Seagate has announced the loss of 6,500 jobs worldwide just two weeks after saying that 1,600 jobs would go.
The company said that the cuts amount to roughly 14 per cent of its global workforce, and will take place across Asia, Europe and the Americas. The cuts will cost the firm $164m.
The Wall Street Journal reported that some jobs will go in the UK, where Seagate has some manufacturing facilities.
The cuts were announced during a preliminary release of the company's year-end results for 2016, which show expected revenue of $2.65bn, an increase from a previous forecast of $2.3bn.
Despite this, the firm has been affected by slowing growth in personal computer sales, thereby hitting storage technology sales, while growth is coming from phones and cloud storage.
Seagate, like others in the storage sector, is evolving its offerings to meet this demand, and Steve Luczo, chief executive of Seagate, described growth in this area as evidence that the strategy is paying off.
“The evolution of mobile and cloud data-driven environments continues to define itself as requiring significant amounts of mass storage. HDD [hard disk drive] devices are where most data bits ultimately reside, and our record HDD exabyte shipments in the June quarter, particularly due to enterprise demand, continue to support this thesis,” he said.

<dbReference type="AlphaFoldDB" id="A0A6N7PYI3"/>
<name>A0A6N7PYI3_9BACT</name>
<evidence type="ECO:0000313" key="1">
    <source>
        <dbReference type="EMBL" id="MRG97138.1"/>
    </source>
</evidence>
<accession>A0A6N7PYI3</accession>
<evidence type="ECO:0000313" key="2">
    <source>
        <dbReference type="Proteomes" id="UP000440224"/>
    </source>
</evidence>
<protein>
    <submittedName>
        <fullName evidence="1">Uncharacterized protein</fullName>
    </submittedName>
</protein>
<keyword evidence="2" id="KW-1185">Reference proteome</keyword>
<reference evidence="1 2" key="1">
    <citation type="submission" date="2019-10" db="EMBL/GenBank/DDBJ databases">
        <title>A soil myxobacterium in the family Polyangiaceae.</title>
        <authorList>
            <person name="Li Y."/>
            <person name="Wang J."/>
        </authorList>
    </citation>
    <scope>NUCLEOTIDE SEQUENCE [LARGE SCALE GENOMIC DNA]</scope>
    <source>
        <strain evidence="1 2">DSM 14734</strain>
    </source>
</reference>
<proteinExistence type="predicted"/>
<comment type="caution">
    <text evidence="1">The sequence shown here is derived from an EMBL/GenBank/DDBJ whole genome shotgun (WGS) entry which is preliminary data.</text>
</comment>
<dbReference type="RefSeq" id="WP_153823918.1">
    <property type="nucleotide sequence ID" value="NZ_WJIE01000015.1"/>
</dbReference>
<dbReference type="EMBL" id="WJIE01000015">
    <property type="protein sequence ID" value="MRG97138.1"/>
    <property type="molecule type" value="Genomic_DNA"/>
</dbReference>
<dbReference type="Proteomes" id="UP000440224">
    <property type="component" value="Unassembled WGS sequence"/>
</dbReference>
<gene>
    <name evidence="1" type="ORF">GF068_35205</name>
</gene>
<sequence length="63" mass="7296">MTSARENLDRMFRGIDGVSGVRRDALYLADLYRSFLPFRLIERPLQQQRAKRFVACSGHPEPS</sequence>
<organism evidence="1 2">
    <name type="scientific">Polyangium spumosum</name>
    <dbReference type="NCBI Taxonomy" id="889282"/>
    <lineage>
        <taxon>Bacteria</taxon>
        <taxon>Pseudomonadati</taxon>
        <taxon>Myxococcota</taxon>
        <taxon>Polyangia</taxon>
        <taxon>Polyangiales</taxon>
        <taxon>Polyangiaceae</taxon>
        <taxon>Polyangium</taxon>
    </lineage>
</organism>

“We believe that the long-term trend of exabyte storage demand growth exceeding HDD areal density growth remains intact for the foreseeable future.
"Seagate will continue to evolve its product offerings, technology investment and manufacturing footprint to best serve our customers with the world’s most advanced and cost-advantaged HDD products.”
Rivals are also making moves to stay future proofed for the new era of storage. Western Digital acquired SanDisk last year for $19bn, as flash technology is seen as the future of storage.
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